James Cole Clay has been working as a film critic for the better part of a decade covering new releases, blu ray reviews and the occasional drive-in cult classic. His writing is dedicated to discovering social politics through diverse voices, primarily focusing on Women In Film and LGBTQ cinema.
James Cole Clay//Film Critic
There’s an innate desire in humans to be the first to conquer an extravagant task. It’s a warrior’s mentality that requires solitude and focus in order to look down the mouth of the impossible. Damien Chazelle’s highly-anticipated Neil Armstrong biopic starring Ryan Gosling, FIRST MAN, chronicles the astronaut being crippled by grief and his nine-year trek to get to the moon. Jimmy Chin and Elizabeth Chai Vasarhelyi’s documentary FREE SOLO shows mountaineer Alex Honnald’s two-year journey towards scaling the 3,200-foot peak of El Capitan without a rope or harness. Neither of these feats had been accomplished prior to Armstrong and Honnold’s attempts. On paper, these films appear to be distant cousins, yet there is more connective tissue between the two explorers than one would think. There is a personal responsibility at play with these two protagonists, not to see happiness in their work, but to perform and perform perfectly at all times. Meaning: if you fail, you die.
Chazelle and Chin/Vasarhelyi’s films have tested the lengths a human will go to become great – the sacrifices, the rewards, and how the sacrifices make the rewards so much sweeter. There’s a beauty in that, but with that also comes self-loathing, a go for broke attitude that can allow dark emotions to rear their ugly head. Throughout FIRST MAN, Gosling’s performance is completely internal, living in constant fear for the better part of a decade as he falls further away from his wife and sons in service of achieving a feat that could better humanity. Honnold’s outlook in FREE SOLO boils down to achieving a personal benchmark, but, essentially, he just wants to set the bar higher for somebody else to do something “cooler” than he was able to achieve. (His words, not mine.) There’s a bit of levity that these two bring to their crafts, even if the possibility of martyrdom lurks in the shadows.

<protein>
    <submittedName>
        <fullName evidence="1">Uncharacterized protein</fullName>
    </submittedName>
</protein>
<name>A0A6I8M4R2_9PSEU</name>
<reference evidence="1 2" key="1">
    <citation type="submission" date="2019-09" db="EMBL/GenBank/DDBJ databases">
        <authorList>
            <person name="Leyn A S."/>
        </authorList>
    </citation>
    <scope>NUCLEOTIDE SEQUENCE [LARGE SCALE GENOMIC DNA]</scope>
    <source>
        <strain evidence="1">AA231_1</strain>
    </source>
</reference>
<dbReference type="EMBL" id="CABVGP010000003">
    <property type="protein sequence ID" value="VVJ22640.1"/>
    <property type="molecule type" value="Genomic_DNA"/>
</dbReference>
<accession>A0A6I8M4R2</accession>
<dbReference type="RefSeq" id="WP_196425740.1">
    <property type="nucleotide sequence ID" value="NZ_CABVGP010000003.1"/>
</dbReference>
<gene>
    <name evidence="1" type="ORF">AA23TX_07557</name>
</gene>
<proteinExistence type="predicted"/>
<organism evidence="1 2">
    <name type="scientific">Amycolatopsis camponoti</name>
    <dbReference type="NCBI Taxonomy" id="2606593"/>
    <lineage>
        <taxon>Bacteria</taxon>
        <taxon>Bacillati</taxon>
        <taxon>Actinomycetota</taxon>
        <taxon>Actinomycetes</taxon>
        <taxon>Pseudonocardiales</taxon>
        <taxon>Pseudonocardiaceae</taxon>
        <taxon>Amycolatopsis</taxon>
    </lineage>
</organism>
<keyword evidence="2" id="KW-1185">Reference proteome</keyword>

In each film, we are put into the headspace of what it means to be the wife, or child, or even friend of a man with such dangerous convictions. At one point, professional climber Tommy Caldwell describes the experience of being a close friend to Honnold like “smoking cigarettes”: it’s addicting and dangerous. And, as heartbreaking as it is for Armstrong to neglect his wife and children, there’s a nobility that comes with the territory, a self-sacrifice that leads to something greater, not just for his family, but for the evolution of the human race. It may be the strangest act of service in human history.
Each film suggests that it takes a certain level of emotional despondency in an individual to achieve something great. However, each of these filmmakers explore this terrain in fascinating ways that allow its audience members to find meaning in life, along with these two guys who feel “a bit” extraterrestrial.
Along with an intricate psychological portrait being framed, there’s a zen-like mentality that’s being tested by external forces. For Armstrong, it was the government red tape surrounding every mission; and for Honnold, it was something as simple as getting distracted by a film crew. In an early scene in FIRST MAN, Armstrong is having his psychology questioned by a room full of suits trying to figure out why this man would so willingly volunteer himself for an apparent suicide mission. The act of diving deep into the mind of these guys could uncover something less savory about their personalities, but it all boils down to personal responsibility. Honnold compares putting on his soloing shoes to a samurai picking up a finely tuned blade and preparing for battle. There’s a palpable feeling that comes along with that for any human being, whether it’s picking up your kids from school, picking up a paintbrush, or saving a cat from falling from a tree. If these films teach us anything, it’s that there’s much more for humanity to learn from observing one’s own personal sense of duty.
Going into each of these films, I didn’t realize how much these two figures have in common and how important it is that these filmmakers were able to portray them with the nuance necessary to make an impact on the viewers. Picking apart kernels of truth within the works of Armstrong and Honnold is ripe for Jedi-like wisdom. For all the mindfulness and spirituality at play, it comes down to a meat and potatoes answer: Block out the noise, let go and do the big work, no matter the cost.
FREE SOLO opens Friday (10/12) in select theaters, while FIRST MAN opens nationwide on Friday (10/12).
FREE SOLO trailer:
FIRST MAN trailer: